How to Reduce Stress for Your Furry Pal – and Yourself – During a Move

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How to Reduce Stress for Your Furry Pal – and Yourself – During a Move

Photo courtesy of Pixabay by jlvalente

 

Moving to a new home can be stressful for pet parents, but it is hard on us, too. Four-legged family members form strong bonds with their home environments. As you can imagine, they don’t understand what’s happening when they’re suddenly ripped from their former homes and placed in unfamiliar territory. They’ll have to adjust to new surroundings, new smells, and possibly even new climates.

 

We are creatures of habit and love sleeping on the blue rug under the window every day, so imagine our surprise when we suddenly have to sleep in the corner next to the cat. How would we get any sleep with all that purring? Being compassionate and taking a few strategic steps to reduce our stress during this traumatic adjustment will make the move an easier transition for both of us.

 

Prior to the move, get your dog or cat used to riding in the car. To reduce stress and anxiety, take your pet on short, frequent trips during the weeks prior to the move. Reward us with treats during these trips to keep our tails wagging. Also consider visiting a drive-thru that offers free treats for dogs. While you enjoy that rainbow frappuccino, we get to lick up the whipped cream goodness of a puppuccino. Eventually, your pet will start to associate the car rides with positive experiences and will be less stressed when it comes time to move.

 

If you’ve tried everything you can think of and your pet still hates riding in the car, or if you’re doing a long-distance move that will involve prolonged car travel, consider speaking to your veterinarian about your options. We don’t like it when a trip to the vet ends with a needle in our backside, but anything that will make those car rides less scary is okay by us. Sometimes, a mild sedative may be prescribed to make the journey easier on your cat or dog. Whenever any travel is involved, be sure you feed your pet at least three hours prior to departure. You can potentially reduce the amount of traveling your pet will have to endure if you hire a sitting service to look after them while you go through the transition.

 

Regardless of the type of pet(s) you have, on the day of the big move you should isolate your furry friends in one room with food, bedding and water. All of this should be done before the moving truck arrives. A “Do Not Enter” sign on the door and advance communication to any moving crew can help ensure that the door to this room remains shut at all times while the moving truck is being loaded. All the commotion gets us excited, and we might not be too happy about seeing our favorite napping spot being loaded up and whisked away. After the remainder of your belongings have been loaded into the moving truck, you can place your pet in a pet carrier (if applicable) while you pack up the contents of that room last.

 

After the move is completed and all furniture has been unloaded into your new home, allow your cat or dog to investigate the home independently, one room at a time. Your pets can sense your energy so try to remain calm and assertive at all times, so that your pet will feel calmer. We’ll adjust to our new surroundings, but we just need a little bit of time to scope out our new favorite spots.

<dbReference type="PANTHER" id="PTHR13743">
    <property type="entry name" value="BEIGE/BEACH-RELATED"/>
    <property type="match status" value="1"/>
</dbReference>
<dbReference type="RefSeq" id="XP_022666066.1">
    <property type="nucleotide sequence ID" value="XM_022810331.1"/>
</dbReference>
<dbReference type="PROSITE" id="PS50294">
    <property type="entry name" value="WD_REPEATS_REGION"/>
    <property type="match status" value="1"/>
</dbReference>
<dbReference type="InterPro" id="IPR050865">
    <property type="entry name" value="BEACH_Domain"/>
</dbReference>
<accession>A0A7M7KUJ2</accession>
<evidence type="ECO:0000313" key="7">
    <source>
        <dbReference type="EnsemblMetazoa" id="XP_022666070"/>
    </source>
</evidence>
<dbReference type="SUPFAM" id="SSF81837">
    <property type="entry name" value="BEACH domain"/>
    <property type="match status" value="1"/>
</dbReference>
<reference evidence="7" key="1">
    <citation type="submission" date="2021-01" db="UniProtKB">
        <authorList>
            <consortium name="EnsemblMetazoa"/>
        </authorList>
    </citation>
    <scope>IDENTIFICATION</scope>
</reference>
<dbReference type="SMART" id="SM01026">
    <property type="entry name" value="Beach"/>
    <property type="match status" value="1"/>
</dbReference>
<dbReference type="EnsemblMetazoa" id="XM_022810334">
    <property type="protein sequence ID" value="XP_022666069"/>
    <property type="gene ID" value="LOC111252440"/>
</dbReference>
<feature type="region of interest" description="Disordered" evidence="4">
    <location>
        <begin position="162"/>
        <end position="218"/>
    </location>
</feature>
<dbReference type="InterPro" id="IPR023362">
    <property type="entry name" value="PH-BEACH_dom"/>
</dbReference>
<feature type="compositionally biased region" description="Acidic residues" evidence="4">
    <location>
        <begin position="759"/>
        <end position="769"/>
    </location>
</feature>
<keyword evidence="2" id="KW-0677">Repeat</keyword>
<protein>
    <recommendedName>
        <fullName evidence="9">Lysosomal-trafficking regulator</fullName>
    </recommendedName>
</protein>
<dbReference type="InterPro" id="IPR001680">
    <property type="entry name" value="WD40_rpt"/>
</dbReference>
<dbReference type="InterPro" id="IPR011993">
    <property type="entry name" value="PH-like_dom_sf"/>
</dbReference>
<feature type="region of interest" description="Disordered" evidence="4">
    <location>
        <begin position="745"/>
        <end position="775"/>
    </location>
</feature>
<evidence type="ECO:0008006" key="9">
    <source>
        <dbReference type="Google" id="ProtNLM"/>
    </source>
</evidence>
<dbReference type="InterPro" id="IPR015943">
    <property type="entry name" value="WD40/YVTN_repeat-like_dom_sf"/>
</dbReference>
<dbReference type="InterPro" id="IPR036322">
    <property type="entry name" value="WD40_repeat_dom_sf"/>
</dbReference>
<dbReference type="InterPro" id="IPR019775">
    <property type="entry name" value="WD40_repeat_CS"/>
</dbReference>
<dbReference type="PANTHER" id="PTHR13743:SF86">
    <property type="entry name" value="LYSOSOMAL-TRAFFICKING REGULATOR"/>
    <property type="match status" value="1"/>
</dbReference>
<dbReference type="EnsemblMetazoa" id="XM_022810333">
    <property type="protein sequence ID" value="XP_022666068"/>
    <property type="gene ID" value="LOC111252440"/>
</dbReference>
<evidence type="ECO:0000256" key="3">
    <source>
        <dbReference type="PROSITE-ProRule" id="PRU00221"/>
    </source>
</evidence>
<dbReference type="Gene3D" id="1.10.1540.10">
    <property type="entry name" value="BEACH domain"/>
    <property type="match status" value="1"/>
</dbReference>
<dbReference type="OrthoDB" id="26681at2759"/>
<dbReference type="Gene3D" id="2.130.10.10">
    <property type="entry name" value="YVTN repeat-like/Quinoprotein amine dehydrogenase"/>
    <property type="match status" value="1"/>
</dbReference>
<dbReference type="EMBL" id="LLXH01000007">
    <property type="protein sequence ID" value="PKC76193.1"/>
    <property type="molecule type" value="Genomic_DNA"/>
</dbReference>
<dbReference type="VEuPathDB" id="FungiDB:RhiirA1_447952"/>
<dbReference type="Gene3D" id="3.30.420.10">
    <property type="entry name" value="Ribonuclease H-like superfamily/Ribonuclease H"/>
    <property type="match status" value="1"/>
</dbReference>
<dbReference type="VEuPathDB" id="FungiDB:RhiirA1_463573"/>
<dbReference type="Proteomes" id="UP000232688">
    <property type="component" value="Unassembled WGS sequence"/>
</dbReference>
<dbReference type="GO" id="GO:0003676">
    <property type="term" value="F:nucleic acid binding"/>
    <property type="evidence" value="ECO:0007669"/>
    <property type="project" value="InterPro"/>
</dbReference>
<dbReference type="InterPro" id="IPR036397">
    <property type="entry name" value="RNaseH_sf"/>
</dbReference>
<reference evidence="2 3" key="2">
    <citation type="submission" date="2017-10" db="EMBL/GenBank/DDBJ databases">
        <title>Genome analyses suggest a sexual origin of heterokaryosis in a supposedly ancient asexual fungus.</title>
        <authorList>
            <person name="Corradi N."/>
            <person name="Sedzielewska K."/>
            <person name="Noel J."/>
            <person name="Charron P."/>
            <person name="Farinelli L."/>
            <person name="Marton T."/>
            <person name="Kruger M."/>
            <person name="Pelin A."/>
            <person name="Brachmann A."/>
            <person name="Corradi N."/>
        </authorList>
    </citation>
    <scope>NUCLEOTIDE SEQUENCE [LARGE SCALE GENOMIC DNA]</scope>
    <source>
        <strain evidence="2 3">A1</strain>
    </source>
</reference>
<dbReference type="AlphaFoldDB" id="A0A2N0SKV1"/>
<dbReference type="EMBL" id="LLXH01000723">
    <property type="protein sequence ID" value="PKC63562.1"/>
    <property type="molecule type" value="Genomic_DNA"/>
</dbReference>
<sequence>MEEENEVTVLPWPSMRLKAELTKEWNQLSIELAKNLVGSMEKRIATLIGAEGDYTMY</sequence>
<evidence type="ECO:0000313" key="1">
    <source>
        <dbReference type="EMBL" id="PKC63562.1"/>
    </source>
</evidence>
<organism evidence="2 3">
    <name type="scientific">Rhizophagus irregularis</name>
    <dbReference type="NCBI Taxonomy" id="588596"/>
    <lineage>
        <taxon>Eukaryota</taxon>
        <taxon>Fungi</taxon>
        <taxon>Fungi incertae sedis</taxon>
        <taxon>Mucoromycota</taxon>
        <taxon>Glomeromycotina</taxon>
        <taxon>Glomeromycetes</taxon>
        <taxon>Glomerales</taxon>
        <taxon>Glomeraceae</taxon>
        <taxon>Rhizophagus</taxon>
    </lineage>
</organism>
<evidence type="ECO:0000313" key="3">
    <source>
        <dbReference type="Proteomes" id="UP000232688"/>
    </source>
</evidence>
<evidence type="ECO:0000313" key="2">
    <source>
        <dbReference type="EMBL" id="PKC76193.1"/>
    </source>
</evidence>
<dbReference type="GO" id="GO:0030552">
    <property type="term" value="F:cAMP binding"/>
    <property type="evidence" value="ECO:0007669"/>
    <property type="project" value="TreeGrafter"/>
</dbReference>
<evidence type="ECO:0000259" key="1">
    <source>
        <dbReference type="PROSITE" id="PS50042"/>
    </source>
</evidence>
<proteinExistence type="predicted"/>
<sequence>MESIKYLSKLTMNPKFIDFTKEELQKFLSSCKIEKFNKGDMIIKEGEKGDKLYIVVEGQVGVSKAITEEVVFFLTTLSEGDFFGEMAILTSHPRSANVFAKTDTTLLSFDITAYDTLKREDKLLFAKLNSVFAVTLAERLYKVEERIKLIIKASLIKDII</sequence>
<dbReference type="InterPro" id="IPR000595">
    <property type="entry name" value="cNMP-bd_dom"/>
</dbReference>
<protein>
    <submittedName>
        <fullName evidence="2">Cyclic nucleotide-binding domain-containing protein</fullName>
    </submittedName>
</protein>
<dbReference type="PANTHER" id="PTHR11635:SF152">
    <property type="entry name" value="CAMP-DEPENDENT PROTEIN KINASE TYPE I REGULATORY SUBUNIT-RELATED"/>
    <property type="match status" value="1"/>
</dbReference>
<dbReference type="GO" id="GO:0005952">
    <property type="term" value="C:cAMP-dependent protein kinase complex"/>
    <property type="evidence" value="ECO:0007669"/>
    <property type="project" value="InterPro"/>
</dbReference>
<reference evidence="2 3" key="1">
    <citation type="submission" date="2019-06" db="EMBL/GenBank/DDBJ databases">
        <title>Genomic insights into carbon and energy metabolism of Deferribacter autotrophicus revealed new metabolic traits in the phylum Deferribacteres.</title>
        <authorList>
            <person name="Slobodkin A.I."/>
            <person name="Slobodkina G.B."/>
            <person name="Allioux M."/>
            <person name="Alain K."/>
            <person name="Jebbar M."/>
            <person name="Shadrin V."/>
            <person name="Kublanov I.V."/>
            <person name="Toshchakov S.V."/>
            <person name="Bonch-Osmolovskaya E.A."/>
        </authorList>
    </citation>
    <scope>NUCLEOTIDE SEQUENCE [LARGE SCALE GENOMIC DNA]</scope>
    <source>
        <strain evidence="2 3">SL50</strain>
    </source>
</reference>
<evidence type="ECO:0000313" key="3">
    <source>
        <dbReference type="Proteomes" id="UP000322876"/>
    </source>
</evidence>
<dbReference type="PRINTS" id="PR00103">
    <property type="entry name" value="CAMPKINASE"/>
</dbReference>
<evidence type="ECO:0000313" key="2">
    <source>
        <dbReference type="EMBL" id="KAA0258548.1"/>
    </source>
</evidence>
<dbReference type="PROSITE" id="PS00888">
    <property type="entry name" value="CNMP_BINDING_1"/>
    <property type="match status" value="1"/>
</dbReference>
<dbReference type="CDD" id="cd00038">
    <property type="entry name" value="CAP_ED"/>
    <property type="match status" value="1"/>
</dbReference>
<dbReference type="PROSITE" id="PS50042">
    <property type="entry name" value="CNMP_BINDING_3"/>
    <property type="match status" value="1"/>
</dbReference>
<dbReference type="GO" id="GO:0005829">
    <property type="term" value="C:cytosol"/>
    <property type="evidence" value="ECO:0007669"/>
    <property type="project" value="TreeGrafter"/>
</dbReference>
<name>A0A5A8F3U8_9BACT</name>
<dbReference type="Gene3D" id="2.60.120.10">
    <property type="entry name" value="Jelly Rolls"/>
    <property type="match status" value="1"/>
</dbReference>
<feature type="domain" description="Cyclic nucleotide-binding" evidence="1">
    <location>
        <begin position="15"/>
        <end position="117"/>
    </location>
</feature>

Ideally, before letting your pet begin exploring the new home, you can help them feel more secure. Maybe you could hide a treat in every other room. We’ll get to explore and get tasty rewards! To make your pet feel even safer, spread their scent throughout the home. In addition to placing your pet’s old toys, bedding and bowls in the home, experts also recommend gently rubbing a soft cotton cloth or gloves on your pet’s neck, chin and head. This picks up your pet’s scent from around the glands near its face.

 

Afterwards, rub the cloth or gloves on corners of walls or the feet of furniture throughout the house. You won’t be able to smell the scent but your pets will, and it will help them feel more at home in their new surroundings. You can repeat this process once per day, if necessary, until your pet starts adjusting to the new environment.

 

As a final step for the move-in process, try to return to your previous routine as quickly as possible. This reduces stress for your pet and helps him or her get settled into the new home. If you always walk or feed us in the morning, please continue to do so. We like our new home but we like our routines too.

 

These tips can help your pet become familiar and start to feel at home in a new location. By reducing stress for your pet, there will be one less thing you’ll have to worry about during your relocation. Now, you’ll be free to focus on having a successful move, getting settled into your new home, and making new memories. Perhaps the first memory could be a trip to the pet store to pick up that new toy we’ve been eyeing.

 

Author Bernie the Boxer

 

Bernie is a seven-year-old boxer. He created BernietheBoxer.com so he’d have something to keep his paws occupied while his pet parents are at work.